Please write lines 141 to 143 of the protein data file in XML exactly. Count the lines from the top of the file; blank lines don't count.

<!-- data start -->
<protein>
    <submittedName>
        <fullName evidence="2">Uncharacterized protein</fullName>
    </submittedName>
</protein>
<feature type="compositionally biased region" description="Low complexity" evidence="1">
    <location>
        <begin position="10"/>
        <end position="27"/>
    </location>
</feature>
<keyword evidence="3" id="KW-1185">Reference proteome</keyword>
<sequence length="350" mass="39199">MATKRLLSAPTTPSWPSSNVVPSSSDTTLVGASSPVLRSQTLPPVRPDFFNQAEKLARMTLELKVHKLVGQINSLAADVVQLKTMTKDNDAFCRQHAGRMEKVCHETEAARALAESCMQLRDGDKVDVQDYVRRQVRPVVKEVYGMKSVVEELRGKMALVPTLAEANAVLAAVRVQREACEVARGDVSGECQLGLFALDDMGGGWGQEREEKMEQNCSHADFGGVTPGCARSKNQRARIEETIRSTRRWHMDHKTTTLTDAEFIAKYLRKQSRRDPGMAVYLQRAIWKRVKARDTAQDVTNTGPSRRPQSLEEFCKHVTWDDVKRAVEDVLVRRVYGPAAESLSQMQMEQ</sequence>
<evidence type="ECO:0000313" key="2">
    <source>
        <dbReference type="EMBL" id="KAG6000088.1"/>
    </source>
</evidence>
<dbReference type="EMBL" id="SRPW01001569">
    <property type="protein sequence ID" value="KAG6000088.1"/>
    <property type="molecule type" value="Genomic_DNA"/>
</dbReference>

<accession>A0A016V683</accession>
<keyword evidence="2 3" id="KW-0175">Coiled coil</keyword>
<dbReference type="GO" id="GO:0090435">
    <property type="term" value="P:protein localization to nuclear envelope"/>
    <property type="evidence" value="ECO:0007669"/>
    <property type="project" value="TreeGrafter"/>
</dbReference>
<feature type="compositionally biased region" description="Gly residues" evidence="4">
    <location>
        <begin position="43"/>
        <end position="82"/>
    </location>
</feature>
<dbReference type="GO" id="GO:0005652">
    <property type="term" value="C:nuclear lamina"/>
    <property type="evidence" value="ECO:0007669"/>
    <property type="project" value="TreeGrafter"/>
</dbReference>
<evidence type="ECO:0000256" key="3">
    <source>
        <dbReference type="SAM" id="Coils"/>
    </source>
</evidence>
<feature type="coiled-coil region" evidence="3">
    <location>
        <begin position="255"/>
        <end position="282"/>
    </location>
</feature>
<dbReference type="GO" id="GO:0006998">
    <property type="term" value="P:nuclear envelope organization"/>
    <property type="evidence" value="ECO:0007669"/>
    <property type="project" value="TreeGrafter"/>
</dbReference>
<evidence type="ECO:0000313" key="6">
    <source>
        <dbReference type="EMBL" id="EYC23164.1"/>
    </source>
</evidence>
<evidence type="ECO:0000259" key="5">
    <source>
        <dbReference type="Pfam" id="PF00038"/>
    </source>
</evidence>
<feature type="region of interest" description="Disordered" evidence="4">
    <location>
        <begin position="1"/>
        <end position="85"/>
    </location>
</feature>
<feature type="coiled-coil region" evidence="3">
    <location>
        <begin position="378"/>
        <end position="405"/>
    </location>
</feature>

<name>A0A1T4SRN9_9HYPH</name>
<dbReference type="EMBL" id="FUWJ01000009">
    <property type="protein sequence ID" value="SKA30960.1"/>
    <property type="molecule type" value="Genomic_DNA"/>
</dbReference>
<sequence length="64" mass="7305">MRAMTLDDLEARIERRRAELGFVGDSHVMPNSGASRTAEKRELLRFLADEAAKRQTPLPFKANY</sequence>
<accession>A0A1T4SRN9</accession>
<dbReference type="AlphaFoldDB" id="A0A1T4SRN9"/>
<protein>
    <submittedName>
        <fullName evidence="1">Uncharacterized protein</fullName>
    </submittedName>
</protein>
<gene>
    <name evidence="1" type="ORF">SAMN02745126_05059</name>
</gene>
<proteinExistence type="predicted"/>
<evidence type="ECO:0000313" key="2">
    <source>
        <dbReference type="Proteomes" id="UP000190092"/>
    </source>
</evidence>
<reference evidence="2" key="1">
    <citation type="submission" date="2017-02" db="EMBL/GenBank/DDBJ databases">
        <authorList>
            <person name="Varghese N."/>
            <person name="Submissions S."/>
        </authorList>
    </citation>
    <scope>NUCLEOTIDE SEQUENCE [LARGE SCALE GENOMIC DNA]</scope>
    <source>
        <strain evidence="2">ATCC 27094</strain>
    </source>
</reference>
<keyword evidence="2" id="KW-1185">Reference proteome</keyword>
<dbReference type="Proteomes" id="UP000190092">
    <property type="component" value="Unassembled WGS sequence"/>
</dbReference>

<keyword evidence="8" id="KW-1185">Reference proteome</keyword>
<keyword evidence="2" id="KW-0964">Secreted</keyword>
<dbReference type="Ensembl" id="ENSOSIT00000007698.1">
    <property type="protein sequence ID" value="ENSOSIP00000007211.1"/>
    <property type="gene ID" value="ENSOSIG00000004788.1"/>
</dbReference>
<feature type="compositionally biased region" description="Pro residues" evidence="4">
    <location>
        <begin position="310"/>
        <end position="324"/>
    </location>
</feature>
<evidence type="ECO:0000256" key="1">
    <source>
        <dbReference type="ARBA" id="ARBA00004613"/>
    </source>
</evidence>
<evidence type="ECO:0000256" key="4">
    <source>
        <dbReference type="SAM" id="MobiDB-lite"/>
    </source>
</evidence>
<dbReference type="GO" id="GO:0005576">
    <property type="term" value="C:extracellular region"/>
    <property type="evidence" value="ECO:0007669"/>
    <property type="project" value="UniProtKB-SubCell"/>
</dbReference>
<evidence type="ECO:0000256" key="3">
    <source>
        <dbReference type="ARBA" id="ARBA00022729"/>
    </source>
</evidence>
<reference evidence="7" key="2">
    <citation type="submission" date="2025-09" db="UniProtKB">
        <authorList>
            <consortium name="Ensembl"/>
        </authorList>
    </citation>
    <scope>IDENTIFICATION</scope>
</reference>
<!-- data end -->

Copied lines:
    <property type="evidence" value="ECO:0007669"/>
    <property type="project" value="UniProtKB-SubCell"/>
</dbReference>